Geraghty suggests Romney’s father as cause of Romney’s gaffs and pratfalls
Is Mitt Romney’s caution about describing the success of the surge stem from watching his father get crucified over his inital support, and subsequent backtracking, on Vietnam?—writes the sad and tired Romney sychophant Jim Geraghty in an NRO campaign spot post titled Does Romney’s verbal caution about the surge have deep roots?—note the subjunctive mood—Geraghty poses his claims as questions and hypotheticals as he purports to probe the soul of the hapless candidate’s second most primary relationship, that of Romney to his troubled father, George Romney.
Romney’s “if the surge is working” and “the surge is apparently working” brought him a great deal of grief from Senator McCain during the debate.
Why might a man like Mitt Romney – who once reviewed receipts to determine if businesses spent more or less on office supplies than they claimed before investing in that sector — prefer to see the Iraq data for himself? Why might he be a bit cautious about confident assertions of success in war? Why might he want a bit more than a general’s assurance that efforts are proceeding apace?—more.
Again: more questions and hypotheticals—when discussing Romney’s caution Geraghty himself grows cautious. Here is where we agree with Geraghty: Romney’s seemingly baffling qualifications and equivocations are—we would argue—an artifact of his professional temper and apolitical habits of mind. The man is an equity sector manager of funds. What you do when you manage funds is you hedge against uncertainty or against any sense of being overexposed on any one position or in any one direction.
So: Romney hedges, equivocates, and qualifies, but what Romney doesn’t seem to understand—what simply baffles the strangely singular little man, and what no handler nor hireling has been able to convince the hapless candidate—is that staking out a position with respect to an investment opportunity, and taking a position on an issue of public concern, are not the same—audiences in political fora and deliberative assemblies experience hedging and equivocating as lying and evasion, because issues and positions in political fora are people, people who expect you to actually believe in, and hold to, the positions that you affect to support.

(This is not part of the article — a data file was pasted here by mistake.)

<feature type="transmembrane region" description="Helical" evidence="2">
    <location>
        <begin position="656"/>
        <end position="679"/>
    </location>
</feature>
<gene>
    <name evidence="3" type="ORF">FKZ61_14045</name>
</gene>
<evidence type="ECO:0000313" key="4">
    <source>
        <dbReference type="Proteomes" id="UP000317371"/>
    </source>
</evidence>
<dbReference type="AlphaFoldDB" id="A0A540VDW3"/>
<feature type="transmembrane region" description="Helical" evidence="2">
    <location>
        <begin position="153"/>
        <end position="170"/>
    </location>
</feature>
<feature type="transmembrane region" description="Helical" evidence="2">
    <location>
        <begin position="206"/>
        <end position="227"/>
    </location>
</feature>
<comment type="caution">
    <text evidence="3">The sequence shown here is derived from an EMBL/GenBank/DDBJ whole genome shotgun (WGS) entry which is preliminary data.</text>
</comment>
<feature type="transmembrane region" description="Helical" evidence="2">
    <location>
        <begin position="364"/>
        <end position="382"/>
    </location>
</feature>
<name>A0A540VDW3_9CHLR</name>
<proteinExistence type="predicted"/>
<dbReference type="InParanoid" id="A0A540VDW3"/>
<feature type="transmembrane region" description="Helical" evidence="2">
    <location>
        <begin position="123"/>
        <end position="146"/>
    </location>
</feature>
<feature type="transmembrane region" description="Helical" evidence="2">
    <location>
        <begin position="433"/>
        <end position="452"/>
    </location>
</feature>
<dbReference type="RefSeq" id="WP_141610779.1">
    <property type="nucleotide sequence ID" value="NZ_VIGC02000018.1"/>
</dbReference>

Hence: Romney’s wretched reputation among many who you would otherwise expect to support him—e.g. us, because we would no more trust Romney than we would eat a cheese burger on Shabbat in our kippah, tzitzit, and wrapped in our tallit.
But Geraghty is not satisfied with this explanation for Romney’s bizarre public displays.
He offers us another one.
Perhaps—says Geraghty—we can find the answer in Time magazine, Sep. 15, 1967:
Last week, during a Labor Day interview on Detroit’s WKBD-TV, Commentator Lou Gordon wanted to know how [Michigan’s Governor George] Romney squared his current conviction that the U.S. should never have got involved in Asia with the comment he made after a tour of the war zone in November 1965 that “involvement was morally right and necessary.”
Replied Romney: “When I came back from Viet Nam, I had just had the greatest brainwashing that anybody can get when you go over to Viet Nam.”
Gordon: By the generals?